Anderson, 49, was beaten and run over in the parking lot of a motel. Prosecutors say the 5 a.m. attack was committed by a group of white teenagers from nearby Brandon, Miss. Two 18-year-olds have been charged in the case. Deryl Dedmon, the alleged driver of the green pickup that ran over Anderson, is charged with murder and remains jailed; bond was set at $800,000. John A. Rice, originally charged with murder, now faces a charge of simple assault. He was freed on $5,000 bail.

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Potential Republican presidential candidate tries to revise history on African American civil rights

Wednesday, December 22nd, 2010

(Wall Street Journal) Haley Barbour, the governor of Mississippi and a potential Republican presidential candidate, said Tuesday that he didn’t condone the Citizens’ Councils known for opposing racial integration in the Deep South decades ago, softening remarks he made in a recent magazine interview.

Mr. Barbour released a written statement augmenting remarks that he had made in The Weekly Standard published Monday. When asked why his hometown had avoided the violence that accompanied public-school integration in other locales, Mr. Barbour had spoken well of the Citizens’ Council in Yazoo City.

“You heard of the Citizens’ Councils?” Mr. Barbour said in the magazine interview. “Up north they think it was like the KKK. Where I come from it was an organization of town leaders. In Yazoo City they passed a resolution that said anybody who started a chapter of the Klan would get their ass run out of town.”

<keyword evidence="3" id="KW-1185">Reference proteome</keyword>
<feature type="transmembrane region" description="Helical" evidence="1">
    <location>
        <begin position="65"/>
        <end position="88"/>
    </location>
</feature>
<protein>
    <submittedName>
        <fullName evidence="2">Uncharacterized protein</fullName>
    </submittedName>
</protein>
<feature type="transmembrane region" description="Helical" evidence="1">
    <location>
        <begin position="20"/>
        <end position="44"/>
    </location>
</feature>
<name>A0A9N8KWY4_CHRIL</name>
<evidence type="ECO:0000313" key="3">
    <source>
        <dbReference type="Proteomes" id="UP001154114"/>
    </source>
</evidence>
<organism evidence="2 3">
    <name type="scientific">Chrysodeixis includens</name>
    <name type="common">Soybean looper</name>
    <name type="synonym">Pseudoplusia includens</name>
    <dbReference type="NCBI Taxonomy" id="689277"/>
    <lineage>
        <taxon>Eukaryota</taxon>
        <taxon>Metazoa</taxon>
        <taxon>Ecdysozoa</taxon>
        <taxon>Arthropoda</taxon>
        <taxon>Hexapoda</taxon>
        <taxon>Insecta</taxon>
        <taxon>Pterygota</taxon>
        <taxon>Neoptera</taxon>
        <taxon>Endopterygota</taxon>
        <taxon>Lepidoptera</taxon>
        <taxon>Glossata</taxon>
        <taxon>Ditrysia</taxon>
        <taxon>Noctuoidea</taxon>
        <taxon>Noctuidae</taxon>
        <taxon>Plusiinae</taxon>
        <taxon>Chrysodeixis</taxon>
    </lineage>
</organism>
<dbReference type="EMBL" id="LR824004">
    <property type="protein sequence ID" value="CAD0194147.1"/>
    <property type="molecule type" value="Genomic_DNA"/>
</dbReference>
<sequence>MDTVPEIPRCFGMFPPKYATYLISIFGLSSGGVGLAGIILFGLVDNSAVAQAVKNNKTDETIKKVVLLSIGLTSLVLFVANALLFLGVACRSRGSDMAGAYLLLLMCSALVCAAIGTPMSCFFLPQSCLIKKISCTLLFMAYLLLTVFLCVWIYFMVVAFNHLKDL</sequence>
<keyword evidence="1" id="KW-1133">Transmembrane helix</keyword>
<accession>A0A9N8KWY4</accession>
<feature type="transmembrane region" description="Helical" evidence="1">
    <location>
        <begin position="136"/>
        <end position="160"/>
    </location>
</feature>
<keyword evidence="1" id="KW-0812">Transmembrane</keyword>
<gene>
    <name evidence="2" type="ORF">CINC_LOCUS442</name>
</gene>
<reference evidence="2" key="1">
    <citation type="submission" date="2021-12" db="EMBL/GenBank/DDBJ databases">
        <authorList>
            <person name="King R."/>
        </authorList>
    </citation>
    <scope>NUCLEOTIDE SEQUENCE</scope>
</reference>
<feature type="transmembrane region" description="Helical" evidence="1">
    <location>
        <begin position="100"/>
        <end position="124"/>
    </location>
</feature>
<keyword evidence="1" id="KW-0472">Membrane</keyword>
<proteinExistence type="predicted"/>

Liberal critics, many historians and some Republicans said Mr. Barbour’s characterization ignored the intent of the Citizens’ Councils. First organized in Mississippi Delta communities, the councils were made up of local business leaders who opposed integration by exerting economic pressure on black workers.

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Mississippi Gov Haley Barbour tries to re-write history of racial integration in the South. #africanamerican #civilrights

Wednesday, September 8th, 2010

(Washington Post) Mississippi Gov. Haley Barbour, who may seek the Republican nomination for president, is trying to sell the biggest load of revisionist nonsense about race, politics and the South that I’ve ever heard. Ever.

He has the gall to try to portray Southern Republicans as having been enlightened supporters of the civil rights movement all along. I can’t decide whether this exercise in rewriting history should be described as cynical or sinister. Whichever it is, the record has to be set straight.

In a recent interview with Human Events, a conservative magazine and Web site, Barbour gave his version of how the South, once a Democratic stronghold, became a Republican bastion. The 62-year-old Barbour claimed that it was “my generation” that led the switch: “my generation, who went to integrated schools. I went to integrated college — never thought twice about it.” The “old Democrats” fought integration tooth and nail, Barbour said, but “by my time, people realized that was the past, it was indefensible, it wasn’t gonna be that way anymore. And so the people who really changed the South from Democrat to Republican was a different generation from those who fought integration.”

Not a word of this is true.